It is a way to get the person with the speaking difficulty talking, even if it is cued.  One can be comical, serious or fun-loving in the approach.

It is natural, and involves speaking, without the use of digital or augmentative devices.  It is a method, however which requires a loved one or caregiver, to provide the words necessary in the moment.  Request or answer to simple questions are stimulated.  The person with the speaking difficulty must be able to repeat or mimic a syllable, word or phrase.  With daily repetition in the context of the speaking situation, spontaneous speech and language have a better chance to re-emerge.  

How do I find out more?

To find out more about the Teaching of Talking, kindly go to our website at http://www.teachingoftalking.com or contact me to find out about our Free Talk Again Success Kit that answers the questions that so many caregivers parents and family members ask.

We answer the 3 questions that almost every caregiver asks.

  •  You will learn if your loved one or client is a good candidate for The Teaching of Talking,

  • You will find out what to expect when dealing with the subject of how rapidly will I see better results in speaking?

  • In addition we answer the question for caregivers:   “Can I really help my loved one whether adult or child with aphasia or sigificant speech and language difficulty talk better at home?

    I will also be providing a free gift called the Talk Again Success Kit that includes free videos documents you can download to start your own Kit.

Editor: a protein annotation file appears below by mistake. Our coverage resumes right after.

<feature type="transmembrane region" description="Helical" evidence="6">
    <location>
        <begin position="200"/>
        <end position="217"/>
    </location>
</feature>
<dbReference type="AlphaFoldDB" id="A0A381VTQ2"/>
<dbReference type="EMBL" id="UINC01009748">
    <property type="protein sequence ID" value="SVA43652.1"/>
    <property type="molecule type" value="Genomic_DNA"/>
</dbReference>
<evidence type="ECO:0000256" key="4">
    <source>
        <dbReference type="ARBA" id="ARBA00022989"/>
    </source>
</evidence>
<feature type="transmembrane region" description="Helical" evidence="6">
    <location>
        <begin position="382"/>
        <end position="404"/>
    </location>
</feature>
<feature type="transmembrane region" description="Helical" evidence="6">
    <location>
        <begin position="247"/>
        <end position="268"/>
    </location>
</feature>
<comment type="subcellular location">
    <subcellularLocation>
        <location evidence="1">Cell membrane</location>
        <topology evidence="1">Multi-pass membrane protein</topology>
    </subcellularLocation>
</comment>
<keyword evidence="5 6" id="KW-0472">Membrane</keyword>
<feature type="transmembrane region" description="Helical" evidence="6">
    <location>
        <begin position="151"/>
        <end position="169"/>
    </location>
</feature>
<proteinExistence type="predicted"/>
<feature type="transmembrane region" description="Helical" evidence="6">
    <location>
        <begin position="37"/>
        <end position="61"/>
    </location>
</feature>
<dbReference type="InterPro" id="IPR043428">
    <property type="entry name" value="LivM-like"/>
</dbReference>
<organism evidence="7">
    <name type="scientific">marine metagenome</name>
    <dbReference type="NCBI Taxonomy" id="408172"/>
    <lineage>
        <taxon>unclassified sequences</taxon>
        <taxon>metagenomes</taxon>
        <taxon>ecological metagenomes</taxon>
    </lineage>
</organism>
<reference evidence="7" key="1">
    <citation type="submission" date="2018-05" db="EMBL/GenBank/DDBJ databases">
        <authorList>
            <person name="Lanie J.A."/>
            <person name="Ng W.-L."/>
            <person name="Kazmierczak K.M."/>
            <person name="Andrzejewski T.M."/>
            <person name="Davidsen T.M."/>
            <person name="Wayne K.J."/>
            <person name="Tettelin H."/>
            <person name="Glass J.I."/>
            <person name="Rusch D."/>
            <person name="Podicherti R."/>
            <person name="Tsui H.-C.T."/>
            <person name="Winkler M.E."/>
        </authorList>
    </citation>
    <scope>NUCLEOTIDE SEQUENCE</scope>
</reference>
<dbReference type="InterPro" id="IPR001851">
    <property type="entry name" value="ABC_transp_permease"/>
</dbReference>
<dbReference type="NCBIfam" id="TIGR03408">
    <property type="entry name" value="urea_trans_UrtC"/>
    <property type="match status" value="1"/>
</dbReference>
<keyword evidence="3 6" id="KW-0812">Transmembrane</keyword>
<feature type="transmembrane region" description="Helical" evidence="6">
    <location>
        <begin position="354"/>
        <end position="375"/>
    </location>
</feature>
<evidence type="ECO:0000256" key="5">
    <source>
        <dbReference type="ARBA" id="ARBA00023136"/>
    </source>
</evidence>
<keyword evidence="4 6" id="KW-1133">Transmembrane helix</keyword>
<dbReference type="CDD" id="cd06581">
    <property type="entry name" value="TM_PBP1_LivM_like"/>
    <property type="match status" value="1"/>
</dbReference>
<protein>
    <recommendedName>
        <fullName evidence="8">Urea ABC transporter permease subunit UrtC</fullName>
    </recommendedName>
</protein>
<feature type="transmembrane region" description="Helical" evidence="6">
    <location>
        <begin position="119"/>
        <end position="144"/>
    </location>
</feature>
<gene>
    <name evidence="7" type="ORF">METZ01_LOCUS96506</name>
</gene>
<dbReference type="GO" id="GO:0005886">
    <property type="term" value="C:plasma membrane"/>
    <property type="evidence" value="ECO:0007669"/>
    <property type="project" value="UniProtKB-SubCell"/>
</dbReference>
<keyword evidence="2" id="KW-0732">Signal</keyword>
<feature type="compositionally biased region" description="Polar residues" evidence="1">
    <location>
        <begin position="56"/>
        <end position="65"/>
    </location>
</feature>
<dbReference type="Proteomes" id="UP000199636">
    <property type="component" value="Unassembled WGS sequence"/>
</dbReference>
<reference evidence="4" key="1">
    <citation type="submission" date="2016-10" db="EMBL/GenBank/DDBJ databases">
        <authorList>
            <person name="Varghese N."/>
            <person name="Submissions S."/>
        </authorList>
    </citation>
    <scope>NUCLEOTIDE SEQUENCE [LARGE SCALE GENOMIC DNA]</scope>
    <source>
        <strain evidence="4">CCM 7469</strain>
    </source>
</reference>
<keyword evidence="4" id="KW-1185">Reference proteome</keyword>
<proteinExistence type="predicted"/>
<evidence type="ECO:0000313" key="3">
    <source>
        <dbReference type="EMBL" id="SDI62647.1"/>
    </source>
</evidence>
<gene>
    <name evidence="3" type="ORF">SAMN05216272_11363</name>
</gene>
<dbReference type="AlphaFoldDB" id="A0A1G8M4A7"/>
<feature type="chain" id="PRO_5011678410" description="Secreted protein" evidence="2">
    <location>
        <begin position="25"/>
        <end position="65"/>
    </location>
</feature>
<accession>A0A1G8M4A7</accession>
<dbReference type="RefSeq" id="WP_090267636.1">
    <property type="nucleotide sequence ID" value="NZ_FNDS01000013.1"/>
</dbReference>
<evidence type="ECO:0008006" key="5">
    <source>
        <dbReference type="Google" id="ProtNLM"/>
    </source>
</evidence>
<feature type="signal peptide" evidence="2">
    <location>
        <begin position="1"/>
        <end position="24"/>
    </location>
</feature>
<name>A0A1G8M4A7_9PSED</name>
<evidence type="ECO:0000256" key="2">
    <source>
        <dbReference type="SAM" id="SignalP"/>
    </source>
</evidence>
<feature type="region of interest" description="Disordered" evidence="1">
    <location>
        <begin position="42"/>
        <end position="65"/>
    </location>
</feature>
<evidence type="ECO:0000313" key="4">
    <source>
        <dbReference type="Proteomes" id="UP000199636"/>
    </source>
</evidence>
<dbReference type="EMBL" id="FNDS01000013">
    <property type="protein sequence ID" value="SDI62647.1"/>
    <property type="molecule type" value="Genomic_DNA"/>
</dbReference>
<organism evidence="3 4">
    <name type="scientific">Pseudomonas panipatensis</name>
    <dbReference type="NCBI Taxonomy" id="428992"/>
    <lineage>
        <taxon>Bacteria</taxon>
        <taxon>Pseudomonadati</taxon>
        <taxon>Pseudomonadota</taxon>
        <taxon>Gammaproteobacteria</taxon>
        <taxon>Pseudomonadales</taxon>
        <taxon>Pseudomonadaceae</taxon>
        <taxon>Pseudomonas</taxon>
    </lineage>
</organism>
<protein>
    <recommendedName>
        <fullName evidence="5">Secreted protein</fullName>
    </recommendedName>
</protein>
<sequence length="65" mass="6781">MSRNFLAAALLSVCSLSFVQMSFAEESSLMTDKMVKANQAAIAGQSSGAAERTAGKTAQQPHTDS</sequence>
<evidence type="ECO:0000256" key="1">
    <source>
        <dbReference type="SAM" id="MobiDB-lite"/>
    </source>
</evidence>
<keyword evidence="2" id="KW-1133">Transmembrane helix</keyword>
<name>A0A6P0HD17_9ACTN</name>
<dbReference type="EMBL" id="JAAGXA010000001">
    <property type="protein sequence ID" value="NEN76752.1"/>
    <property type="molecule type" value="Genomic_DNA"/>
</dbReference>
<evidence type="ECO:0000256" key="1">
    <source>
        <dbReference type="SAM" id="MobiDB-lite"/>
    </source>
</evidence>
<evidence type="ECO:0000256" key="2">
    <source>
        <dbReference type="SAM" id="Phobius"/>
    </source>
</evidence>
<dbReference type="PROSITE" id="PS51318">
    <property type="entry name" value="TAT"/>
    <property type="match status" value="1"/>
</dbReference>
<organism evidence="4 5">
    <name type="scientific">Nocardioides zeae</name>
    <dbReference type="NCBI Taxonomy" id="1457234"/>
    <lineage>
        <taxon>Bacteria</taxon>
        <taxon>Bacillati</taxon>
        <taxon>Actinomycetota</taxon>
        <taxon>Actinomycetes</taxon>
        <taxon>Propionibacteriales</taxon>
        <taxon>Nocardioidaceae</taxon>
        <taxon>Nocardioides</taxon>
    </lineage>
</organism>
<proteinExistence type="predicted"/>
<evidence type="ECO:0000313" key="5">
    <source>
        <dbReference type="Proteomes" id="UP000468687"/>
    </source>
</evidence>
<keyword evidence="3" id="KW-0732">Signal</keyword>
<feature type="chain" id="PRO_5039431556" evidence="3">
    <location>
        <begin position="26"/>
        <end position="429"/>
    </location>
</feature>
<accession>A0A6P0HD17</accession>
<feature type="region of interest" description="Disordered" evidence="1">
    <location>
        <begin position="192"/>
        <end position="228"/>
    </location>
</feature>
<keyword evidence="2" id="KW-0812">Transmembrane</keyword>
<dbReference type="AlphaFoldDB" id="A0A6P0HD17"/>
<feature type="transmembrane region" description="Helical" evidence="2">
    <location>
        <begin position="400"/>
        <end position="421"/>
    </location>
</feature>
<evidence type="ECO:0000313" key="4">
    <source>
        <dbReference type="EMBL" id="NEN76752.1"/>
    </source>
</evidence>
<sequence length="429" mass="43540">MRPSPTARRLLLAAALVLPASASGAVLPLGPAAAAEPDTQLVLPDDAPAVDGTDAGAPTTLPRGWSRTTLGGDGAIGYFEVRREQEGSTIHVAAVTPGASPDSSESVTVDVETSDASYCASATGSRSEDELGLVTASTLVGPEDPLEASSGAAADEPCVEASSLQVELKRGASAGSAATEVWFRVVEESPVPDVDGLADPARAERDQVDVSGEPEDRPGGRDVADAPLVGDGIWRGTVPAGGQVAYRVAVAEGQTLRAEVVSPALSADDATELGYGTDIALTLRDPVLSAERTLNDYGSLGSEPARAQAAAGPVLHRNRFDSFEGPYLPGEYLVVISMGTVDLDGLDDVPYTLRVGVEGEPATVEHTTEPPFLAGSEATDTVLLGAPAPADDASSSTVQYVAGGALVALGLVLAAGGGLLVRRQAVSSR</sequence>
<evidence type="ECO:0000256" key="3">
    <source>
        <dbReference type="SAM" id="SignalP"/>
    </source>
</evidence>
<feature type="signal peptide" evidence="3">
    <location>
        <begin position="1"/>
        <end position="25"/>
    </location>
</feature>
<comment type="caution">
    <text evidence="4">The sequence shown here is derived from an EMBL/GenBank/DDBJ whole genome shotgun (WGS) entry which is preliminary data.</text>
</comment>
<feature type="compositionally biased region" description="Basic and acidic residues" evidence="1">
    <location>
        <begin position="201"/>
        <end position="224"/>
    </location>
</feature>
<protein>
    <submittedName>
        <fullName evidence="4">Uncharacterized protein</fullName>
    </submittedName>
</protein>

Caregivers and therapists who are learning fun and easy ways to help people talk are becoming EMPOWERED.

If you would like to receive our Free Talk Again Success Kit please click here.  Or you can click on the kit icon which is on the right side of this page if you are on our website.  You will then receive a confirmation e mail that you will confirm in order to receive your kit.  

THE TALK AGAIN SUCCESS KIT WILL BE AVAILABLE after DECEMBER 27, 2016.  WE WILL E MAIL IT TO YOU THEN.  Please remember to click on the Icon for the Kit and join our community.

We also mentor people individually, should you wish to become proficient with the Teaching of Talking Method.

Mark A. Ittleman, M.S., CCC/SLP

Speech Language Pathologist-Author

Life Member American Speech Language and Hearing Association

Author and Developer of The Teaching of Talking Method and Systems

E Mail: markittleman@teachingoftalking.com

Website:  http://www.teachingoftalking.com









About Mark Ittleman

Mark Ittleman is a Senior Speech Language Pathologist and serves those with moderate to profound speaking difficulties. He consults with many of the best rehabilitation hospitals and now travels the country with his wife, and lectures at Universities, Hospitals, and Aphasia Organizations. He also consults with people all over the world with speaking difficulties and their families.
This entry was posted in Aphasia Speech Therapy, Apraxia Speech Therapy, Dysarthria Speech Therapy, Speech Therapy at Home, Stroke Rehabilitation, tot and tagged , , , , , , , , , , , , , , , , , , , , , , . Bookmark the permalink.

Leave a Reply